x Abu Dhabi, UAESaturday 20 January 2018

The men who gave James Bond his golden run

The actors who have made James Bond the most enduring character in movie history, as the super spy celebrates his 50th year on the screen.

Oasis celebrates 50 years of James Bond on film. Illustration by Patrick Morgan for The National
Oasis celebrates 50 years of James Bond on film. Illustration by Patrick Morgan for The National

1. Sean Connery (b 1930)

WHICH ONE? The Scottish Bond

NUMBER OF FILMS Seven, 1962-1983

THE FILE The original and best. Although not an automatic choice for the part, the former milkman, labourer, artist's model and bit-part actor shot to stardom after landing the role. Smooth but rugged, menacing but effortlessly cool, Connery is the only Bond to tick all the boxes. In some scenes when sampling the latest gadget, seducing beautiful girls or felling a villain, Connery looks like he's actually enjoying himself. However, he grew bored with the role, which he considered to be hackneyed and increasingly vacuous. Despite this, after Diamonds Are Forever (1971), he reprised it in the unofficial Never Say Never Again (1983). Connery has enjoyed a sterling screen career, and won a Best Supporting Actor Oscar in 1987 for The Untouchables.

NOW Largely retired, he can occasionally be seen cheering on the Scottish tennis champion Andy Murray.


2. George Lazenby (b 1939)

WHICH ONE? The Australian Bond


THE FILE When Lazenby was handed the keys to the Aston Martin after Connery had refused to do On Her Majesty's Secret Service, he had big shoes to fill and knew it. The former used car salesman and model had little acting experience but appeared suave and sophisticated. However, he found himself out of his depth alongside co-stars Diana Rigg and Telly Savalas. In scenes with Rigg, he got the chance to do what he did best - pose - but his inability to deliver lines denuded the film, which was the first to give Bond an emotional element. This was unfortunate, considering OHMSS is one of the best in the series, with that ending. Lazenby quit the role, complaining that producers made him feel "mindless". However, Rigg remarked that Lazenby needed to serve an acting "apprenticeship, quietly and with humility".

NOW He went on to star in mostly forgettable roles and bit parts in television series.


3. Roger Moore (b 1927)

WHICH ONE? The English Bond Mk I

NUMBER OF FILMS Seven, 1973-85

THE FILE Unlike his predecessors, Moore came to the role as an established star, with TV hits such as The Saint and The Persuaders. Wisely, he chose to play the role differently, as a debonair but deadly English gentleman with a dry wit and a penchant for pithy punchlines at crucial moments. Under Moore, the Bond producers upped the ante with the gadgets, the girls, exotic locations, over-the-top villains and outlandish schemes. However, towards the end of his tenure, Moore was looking out of place. He had become too old for the role, and donning a clown's outfit in For Your Eyes Only or aping Tarzan in Octopussy lightened the mood but often killed the scenes' impetus. Still, his efforts made more money for the franchise than those of any other Bond.

THE FILE Since quitting the part, he has devoted his time to his charity work as a UNICEF Goodwill Ambassador.


4. Timothy Dalton (b 1944)

WHICH ONE? The Welsh Bond

NUMBER OF FILMS Two, 1987-89

THE FILE  Easily the best actor to play Bond, Dalton had enjoyed an illustrious career in theatre, television and film. Dalton got his hand on the Walther PPK on his own condition that he could play the part as close to Ian Fleming's creation as it gets - an aggressive, charmless, almost sullen secret agent who doesn't really like his job at all and is not an automatic magnet for the ladies. Dalton wanted a more "real" scenario for the film instead of escapist fantasy and gave the part some much-needed gravitas after Moore had overdone his aptitude for one-liners. Although contracted to do a third film, legal issues stalled production and Dalton lost interest by the time they were resolved.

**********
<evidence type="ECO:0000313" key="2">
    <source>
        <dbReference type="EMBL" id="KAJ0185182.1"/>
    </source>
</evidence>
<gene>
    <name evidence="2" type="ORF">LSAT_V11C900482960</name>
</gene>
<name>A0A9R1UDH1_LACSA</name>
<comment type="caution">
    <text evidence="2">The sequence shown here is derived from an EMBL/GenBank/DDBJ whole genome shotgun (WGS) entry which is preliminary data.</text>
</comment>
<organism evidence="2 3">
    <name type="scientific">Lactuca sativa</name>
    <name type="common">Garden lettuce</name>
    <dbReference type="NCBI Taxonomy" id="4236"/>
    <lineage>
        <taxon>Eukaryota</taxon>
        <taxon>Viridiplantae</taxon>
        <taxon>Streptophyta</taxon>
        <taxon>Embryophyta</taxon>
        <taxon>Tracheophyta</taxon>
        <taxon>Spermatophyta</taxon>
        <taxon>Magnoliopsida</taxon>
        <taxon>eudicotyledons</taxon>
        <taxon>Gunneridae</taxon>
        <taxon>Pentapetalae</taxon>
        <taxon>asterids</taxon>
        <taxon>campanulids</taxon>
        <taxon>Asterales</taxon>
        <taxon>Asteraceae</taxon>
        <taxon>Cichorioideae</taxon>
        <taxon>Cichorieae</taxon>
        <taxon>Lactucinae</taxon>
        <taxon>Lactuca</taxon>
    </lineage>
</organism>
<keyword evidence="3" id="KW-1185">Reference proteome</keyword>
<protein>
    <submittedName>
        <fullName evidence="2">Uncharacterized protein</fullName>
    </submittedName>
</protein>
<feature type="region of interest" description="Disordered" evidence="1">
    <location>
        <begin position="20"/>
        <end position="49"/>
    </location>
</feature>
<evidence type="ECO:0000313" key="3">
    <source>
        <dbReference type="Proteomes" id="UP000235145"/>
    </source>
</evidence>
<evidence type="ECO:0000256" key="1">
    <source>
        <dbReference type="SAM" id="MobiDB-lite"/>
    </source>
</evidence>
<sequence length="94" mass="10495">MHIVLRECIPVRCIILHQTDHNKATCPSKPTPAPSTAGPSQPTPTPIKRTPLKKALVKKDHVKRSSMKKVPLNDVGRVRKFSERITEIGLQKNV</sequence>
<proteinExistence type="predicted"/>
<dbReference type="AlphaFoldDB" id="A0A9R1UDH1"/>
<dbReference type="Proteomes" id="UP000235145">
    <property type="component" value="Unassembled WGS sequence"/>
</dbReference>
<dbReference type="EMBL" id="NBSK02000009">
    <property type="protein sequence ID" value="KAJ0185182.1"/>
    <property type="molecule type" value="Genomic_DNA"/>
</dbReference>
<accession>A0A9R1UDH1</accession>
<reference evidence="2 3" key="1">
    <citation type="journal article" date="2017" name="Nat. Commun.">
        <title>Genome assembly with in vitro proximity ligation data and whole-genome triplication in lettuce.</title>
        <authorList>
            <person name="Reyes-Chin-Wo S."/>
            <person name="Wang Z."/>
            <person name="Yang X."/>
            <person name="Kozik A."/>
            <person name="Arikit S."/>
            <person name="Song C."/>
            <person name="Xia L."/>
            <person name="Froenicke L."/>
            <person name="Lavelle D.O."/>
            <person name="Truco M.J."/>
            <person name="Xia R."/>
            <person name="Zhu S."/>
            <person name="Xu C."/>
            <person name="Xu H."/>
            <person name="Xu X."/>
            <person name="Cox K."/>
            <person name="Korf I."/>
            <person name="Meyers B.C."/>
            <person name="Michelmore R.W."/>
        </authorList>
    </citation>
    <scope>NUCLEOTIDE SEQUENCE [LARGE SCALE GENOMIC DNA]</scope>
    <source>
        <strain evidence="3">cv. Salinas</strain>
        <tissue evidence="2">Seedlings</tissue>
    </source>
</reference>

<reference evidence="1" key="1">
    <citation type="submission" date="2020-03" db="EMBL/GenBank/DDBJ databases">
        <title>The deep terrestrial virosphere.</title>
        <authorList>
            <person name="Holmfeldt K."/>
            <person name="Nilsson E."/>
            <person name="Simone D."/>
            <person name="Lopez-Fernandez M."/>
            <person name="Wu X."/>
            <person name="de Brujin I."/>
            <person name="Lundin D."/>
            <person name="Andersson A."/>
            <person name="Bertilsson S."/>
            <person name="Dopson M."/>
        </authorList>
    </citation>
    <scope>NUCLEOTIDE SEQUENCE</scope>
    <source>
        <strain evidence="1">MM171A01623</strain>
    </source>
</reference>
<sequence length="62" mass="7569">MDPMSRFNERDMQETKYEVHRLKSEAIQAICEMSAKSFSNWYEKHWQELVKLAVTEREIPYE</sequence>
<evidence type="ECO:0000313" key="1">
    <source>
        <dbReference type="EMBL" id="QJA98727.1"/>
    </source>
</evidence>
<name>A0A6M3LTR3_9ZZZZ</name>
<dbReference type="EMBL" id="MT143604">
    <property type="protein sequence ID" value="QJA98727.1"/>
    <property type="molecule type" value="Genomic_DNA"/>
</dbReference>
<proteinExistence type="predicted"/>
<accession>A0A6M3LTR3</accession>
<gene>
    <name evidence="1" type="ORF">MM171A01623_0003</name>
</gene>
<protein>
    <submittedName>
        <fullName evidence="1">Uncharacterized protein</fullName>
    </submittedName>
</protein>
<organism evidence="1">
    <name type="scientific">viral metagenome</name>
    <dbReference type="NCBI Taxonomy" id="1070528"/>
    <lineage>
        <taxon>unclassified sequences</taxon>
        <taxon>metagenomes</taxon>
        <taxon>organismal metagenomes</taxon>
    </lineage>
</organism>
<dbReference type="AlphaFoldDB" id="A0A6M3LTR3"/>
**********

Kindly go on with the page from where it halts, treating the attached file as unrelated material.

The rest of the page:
NOW He has continued to work consistently in television and film.


5. Pierce Brosnan (b 1953)

WHICH ONE? The Irish Bond

NUMBER OF FILMS Four, 1995-2002

THE FILE Brosnan had been offered the role in 1986, but contractual complications with the US television detective series Remington Steele meant he had to wait nearly 10 years for it. Brosnan is the paint-by-numbers Bond of his predecessors, a jack-of-all trades Bond but a master of none. He could adopt the attitude of Connery, the bon mots of Moore and the destructiveness of Dalton, just not as well as any of them. Lethal but laid-back, charming but ruthless, Brosnan was the most stylish Bond and a transient Bond, the first to work for a female boss (M, played by the peerless Judi Dench) who calls him a "sexist, misogynist dinosaur".

NOW Brosnan has cemented his undoubted acting credentials with a variety of film roles, most notably in Mamma Mia! and The Ghost Writer.


6. Daniel Craig (b 1968)

WHICH ONE? The English Bond Mk II


THE FILE The first blond Bond, Craig had built an accomplished career, with leading roles in films such as Sylvia and Enduring Love. Despite criticism over his casting, his efforts in Casino Royale earned him a BAFTA nomination for Best Actor. The film went on to gross US$594 million (Dh2.1bn)worldwide, the highest in the series to date. Craig wants to bring more "emotional depth" to Bond and is unquestionably the most humourless, not caring a hoot whether his vodka martini is shaken or stirred. Despite a rapport with M, Craig's Bond is the darkest, and the only one who actually looks as if he could pull off all the stunts. His second outing, in Quantam of Solace was tainted by one of the most tepid and lightweight scripts in the series.

NOW Let's hope he can turn things around with Skyfall, to be released in the UAE on October 26.